Tuesday, 11 February 2014
In late January there was Oslo, courtesy of the fabulous Barokksolistene, a city completely new to me. Sentry on duty at the Akershus Fortress:
Then it was back to Reykjavík for the Dark Music Days Festival, the city almost unfamiliar in the freeze after our glorious summer initiation. Whooper swans on Tjörnin, which, believe it or not, is in the middle of town:
Flanking those were return visits to Glasgow and the Borders, where host Christopher took me with my two beloved oldest godchildren to Stobo Castle's Japanese Water Garden:
and to Edinburgh for the Scottish Chamber Orchestra's 40th birthday concert, where the situation of my hotel, the very characteristic Parliament House on Calton Hill, led me on a walk I'd never taken during my four student years in the city, past the Burns monument with stunning views over Arthur's Seat and Salisbury Crags:
Glasgow is always a delight to visit, however gloomy the weather, and my talks before BBC Scottish Symphony Orchestra concerts have become regular fixtures. On the last two occasions I was able to take godson Alexander, and dine him beforehand at the Italian Caffè. This time dad was in attendance, and goddaughter Evi, who's now also at Glasgow University, came too. All three have permitted a rare personal shot of them at Stobo:
This is a big year: Alexander and Evi will be 21, their respective sisters Kitty and Maddie 18. We're planning a big Garrick supper midway between the four birthdays.
I think A and E enjoyed the concert. Personally I'd never programme Shostakovich's First Symphony in a second half, but predictably the great Donald Runnicles made much of it, and was a sleek partner to Lars Vogt in a memorably idiosyncratic Grieg Piano Concerto. The wonderful venue is 'City Halls' because there's another hall next door to the classical concert venue, but it can never be used simultaneously as there's no soundproofing. We snuck in to take a peek at the empty, freezing cold alternative venue during the interval:
Stobo and Chapelgill ought to be one of four 'northern walks' I need to chronicle following this general spiel if I ever get round to it. The second will be a tour of Oslo in the snow and the third a windy wander to the lighthouse on the Seltjarnarnes peninsula outside Reykjavík, but in the meantime it's worth underlining the similarities between the two newish buildings which were my headquarters on both weekends. Harpa of course I already knew and loved, having been present at the grand summer opening. Again, it's very different in the foreground of snowy cliffs around Reykjavík harbour in the winter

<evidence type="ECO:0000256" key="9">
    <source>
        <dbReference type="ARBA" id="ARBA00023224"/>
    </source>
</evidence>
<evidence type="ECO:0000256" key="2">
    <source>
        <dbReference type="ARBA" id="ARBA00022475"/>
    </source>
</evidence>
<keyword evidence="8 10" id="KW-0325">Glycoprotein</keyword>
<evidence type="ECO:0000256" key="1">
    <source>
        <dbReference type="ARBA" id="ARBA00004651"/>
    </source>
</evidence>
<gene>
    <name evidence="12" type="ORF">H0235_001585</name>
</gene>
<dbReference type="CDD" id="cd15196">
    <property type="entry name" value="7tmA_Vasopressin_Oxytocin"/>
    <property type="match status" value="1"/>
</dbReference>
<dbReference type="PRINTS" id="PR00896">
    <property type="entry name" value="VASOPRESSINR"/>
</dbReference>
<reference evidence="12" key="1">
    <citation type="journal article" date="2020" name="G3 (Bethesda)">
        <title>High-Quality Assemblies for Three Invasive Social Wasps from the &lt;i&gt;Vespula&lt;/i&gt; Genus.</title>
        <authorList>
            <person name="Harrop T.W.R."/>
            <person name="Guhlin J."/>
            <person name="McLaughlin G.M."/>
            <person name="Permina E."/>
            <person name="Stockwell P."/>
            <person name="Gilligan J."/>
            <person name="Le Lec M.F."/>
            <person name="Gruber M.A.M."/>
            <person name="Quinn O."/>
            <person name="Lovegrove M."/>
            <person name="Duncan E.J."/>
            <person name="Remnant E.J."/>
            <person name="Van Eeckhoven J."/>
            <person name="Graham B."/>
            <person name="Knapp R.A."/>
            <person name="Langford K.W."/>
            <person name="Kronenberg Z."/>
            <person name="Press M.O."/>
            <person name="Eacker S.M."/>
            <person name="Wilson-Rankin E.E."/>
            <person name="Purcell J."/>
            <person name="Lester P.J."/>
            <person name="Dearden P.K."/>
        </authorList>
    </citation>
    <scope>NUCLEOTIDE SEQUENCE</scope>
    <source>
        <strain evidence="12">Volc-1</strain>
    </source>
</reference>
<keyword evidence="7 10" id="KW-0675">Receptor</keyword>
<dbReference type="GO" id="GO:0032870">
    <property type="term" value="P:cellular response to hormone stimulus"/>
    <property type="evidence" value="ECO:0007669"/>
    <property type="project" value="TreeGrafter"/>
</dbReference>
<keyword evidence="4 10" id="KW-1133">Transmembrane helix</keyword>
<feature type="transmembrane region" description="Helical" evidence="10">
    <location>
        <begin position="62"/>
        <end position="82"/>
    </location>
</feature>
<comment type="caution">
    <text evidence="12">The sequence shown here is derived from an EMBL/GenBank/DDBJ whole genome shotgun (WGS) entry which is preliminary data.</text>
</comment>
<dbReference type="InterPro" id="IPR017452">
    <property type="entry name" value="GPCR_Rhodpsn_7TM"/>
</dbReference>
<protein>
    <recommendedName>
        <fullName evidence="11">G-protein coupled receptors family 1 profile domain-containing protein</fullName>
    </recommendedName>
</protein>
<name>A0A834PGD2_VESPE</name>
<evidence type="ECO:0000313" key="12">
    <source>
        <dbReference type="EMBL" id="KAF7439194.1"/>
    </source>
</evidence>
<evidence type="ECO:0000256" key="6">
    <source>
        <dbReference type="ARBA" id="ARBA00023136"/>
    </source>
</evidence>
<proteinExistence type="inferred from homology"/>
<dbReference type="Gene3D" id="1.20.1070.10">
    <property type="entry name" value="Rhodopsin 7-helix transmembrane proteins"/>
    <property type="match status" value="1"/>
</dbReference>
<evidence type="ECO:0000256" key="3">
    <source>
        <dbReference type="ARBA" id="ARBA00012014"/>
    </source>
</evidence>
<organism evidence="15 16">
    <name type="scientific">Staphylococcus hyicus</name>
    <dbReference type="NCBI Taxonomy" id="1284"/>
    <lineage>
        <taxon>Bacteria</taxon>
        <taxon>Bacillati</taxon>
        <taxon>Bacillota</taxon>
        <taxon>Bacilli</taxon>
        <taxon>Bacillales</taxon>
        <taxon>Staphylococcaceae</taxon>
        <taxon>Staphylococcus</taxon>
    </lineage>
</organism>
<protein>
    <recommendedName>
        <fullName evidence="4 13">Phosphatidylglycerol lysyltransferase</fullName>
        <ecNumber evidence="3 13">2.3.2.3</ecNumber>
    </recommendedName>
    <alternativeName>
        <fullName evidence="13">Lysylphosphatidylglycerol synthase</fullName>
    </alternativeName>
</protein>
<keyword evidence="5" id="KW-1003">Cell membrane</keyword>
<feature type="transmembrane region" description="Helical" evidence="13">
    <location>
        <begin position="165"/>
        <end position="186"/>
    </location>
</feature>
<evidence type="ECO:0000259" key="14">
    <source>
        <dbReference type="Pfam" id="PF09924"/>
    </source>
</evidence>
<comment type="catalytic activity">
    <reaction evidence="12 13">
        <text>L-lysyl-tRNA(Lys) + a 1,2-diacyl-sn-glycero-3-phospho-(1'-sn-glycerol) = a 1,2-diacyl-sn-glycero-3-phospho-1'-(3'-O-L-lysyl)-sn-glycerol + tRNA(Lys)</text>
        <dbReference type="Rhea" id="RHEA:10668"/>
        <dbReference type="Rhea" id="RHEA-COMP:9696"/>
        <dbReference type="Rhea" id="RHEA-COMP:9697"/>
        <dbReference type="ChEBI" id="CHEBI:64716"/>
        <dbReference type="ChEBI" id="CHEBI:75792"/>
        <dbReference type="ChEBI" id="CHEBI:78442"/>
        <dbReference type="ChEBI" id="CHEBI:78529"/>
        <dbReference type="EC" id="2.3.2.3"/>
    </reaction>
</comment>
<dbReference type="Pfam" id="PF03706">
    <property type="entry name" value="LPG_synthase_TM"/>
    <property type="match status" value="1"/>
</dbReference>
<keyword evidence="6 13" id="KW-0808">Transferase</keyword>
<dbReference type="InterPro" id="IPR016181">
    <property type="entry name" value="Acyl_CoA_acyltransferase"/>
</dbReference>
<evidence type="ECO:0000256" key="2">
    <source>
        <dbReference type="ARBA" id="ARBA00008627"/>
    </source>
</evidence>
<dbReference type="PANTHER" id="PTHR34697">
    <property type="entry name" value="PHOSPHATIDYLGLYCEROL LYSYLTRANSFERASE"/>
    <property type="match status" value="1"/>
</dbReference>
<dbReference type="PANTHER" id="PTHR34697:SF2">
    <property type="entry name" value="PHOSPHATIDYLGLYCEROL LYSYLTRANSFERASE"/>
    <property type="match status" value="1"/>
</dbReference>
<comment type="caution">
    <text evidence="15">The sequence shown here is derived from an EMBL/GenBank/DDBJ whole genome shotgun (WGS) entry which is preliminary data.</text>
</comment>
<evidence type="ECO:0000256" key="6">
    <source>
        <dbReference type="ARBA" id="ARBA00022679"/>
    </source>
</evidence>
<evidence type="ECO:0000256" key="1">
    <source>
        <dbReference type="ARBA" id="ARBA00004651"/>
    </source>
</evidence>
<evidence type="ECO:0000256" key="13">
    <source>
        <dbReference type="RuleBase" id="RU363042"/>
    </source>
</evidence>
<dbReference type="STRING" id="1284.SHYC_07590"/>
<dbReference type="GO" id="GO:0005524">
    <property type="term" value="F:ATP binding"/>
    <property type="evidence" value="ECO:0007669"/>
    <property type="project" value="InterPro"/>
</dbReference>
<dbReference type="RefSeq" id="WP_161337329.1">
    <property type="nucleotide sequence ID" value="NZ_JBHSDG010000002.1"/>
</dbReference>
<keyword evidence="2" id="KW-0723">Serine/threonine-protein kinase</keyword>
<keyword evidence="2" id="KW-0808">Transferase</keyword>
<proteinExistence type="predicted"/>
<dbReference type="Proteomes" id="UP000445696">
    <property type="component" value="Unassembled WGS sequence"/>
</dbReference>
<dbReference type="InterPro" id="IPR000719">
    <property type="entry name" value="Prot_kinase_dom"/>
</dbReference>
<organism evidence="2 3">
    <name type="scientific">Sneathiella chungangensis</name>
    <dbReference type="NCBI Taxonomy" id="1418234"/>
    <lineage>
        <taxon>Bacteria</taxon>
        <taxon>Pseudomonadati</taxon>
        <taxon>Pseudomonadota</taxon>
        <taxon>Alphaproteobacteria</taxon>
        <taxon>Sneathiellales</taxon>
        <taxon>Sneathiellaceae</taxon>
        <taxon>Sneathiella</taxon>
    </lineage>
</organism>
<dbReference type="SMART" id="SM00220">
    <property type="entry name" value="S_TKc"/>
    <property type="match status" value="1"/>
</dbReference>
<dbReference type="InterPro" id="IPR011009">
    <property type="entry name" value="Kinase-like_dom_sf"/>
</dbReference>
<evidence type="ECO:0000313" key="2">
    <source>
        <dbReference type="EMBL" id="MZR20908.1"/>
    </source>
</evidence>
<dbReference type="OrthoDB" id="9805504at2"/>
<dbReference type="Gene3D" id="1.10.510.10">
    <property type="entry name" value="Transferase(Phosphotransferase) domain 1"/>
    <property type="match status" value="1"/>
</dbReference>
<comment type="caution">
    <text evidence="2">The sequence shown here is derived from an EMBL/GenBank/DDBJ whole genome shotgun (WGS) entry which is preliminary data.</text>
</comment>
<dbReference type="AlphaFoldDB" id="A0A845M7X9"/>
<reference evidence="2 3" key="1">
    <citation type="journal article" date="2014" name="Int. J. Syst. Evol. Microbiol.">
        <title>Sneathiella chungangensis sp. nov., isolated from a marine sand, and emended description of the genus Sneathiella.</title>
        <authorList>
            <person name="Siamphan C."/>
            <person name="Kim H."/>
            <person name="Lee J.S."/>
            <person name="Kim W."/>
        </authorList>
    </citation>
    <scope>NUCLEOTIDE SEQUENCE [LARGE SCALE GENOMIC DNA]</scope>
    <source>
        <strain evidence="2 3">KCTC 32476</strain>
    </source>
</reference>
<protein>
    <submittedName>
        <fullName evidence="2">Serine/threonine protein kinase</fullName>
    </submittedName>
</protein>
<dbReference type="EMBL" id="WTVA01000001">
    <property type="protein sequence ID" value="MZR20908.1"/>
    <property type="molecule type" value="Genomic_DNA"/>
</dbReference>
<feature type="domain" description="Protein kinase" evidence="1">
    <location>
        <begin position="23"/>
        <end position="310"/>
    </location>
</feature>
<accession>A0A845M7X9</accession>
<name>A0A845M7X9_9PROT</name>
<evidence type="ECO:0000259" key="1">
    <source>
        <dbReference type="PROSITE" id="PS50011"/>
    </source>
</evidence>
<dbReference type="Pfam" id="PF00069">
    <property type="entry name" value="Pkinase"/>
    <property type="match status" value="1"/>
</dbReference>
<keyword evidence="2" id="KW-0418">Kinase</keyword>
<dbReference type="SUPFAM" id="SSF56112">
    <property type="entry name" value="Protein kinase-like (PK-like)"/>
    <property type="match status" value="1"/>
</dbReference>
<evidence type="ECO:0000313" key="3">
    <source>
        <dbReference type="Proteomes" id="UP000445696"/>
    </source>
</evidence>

while Oslo Opera House must be white in all weathers.
Both are the only nordic edifices so far to receive the Mies van der Rohe Award of the European Union Prize for Contemporary Architecture - Oslo in 2009, Harpa in 2013 . Of course I knew all about Danish-Icelandic genius Olafur Eliasson's work on most details of Harpa, not least the three-dimensional windowpanes representing basalt columns,
but I only read later that he was responsible for The Other Wall in Oslo, four box volumes inspired by the space beneath glaciers where ice crystals form.
They look across the marble floor to the oak 'tree' surrounding the auditorium, reflected in mirrors above:
The other connection, this time between all four jaunts, is Rooms with Views, starting with the known quantity of Chapelgill in Broughton,where outside my window the brook was rattling away restfully. Normally I wouldn't put a high price on what I see from a hotel window, since you can usually be out in it, but given the cold in Oslo and Reykjavík, it was good to sit still and look. We were on the 28th floor of a dauntingly large and impersonal Radisson in Oslo, looking down on the Opera House and the harbour in unrelentingly grey, snowy weather
and especially held by the compass-point picture made by a roundabout so far down.
The Centerhotel Arnhovall in Reykjavik looks like a barracks or a Soviet headquarters from the outside but it's not only superbly placed for dashing across in knockdown winds to Harpa, it also has the best views in the city if you get a seaward facing room.
And though again grey was the predominant colour - or at least 20 shades - the light shifted by the hour as it always seems to in supernatural Iceland, so sun did touch the peaks of the mountain over the harbour.
Edinburgh, too, yielded a surprise. I've been up Calton Hill, of course, but never up Calton Hill The Street, the steep cobbled incline at the top of which sits the Parliament House Hotel. Nor had I ever been in Calton Cemetery, bisected by Waterloo Place so that a segment of it is in the hotel garden. The rest is a tourist attraction I'd never visited. More on that anon, but here in a somewhat fuzzy dawn are its obelisk and the castle-like building which, as the governor's house, is all that remains of Edinburgh's ill-starred prison.
A little later, the sun waiting to rise from behind Salisbury Crags (yes, that's a natural wonder, not a roof, on the left)
and in full sunlight,
beckoning a walk that lasted me the better part of the day after the SCO concert. Here's just a taster in the view from the cemetery over to Parliament House Hotel (on the left) and Calton Hill.
For further steps that reminded me how Edinburgh is the most beautifully-situated city in the world, at least of all those I know, more in the series to follow.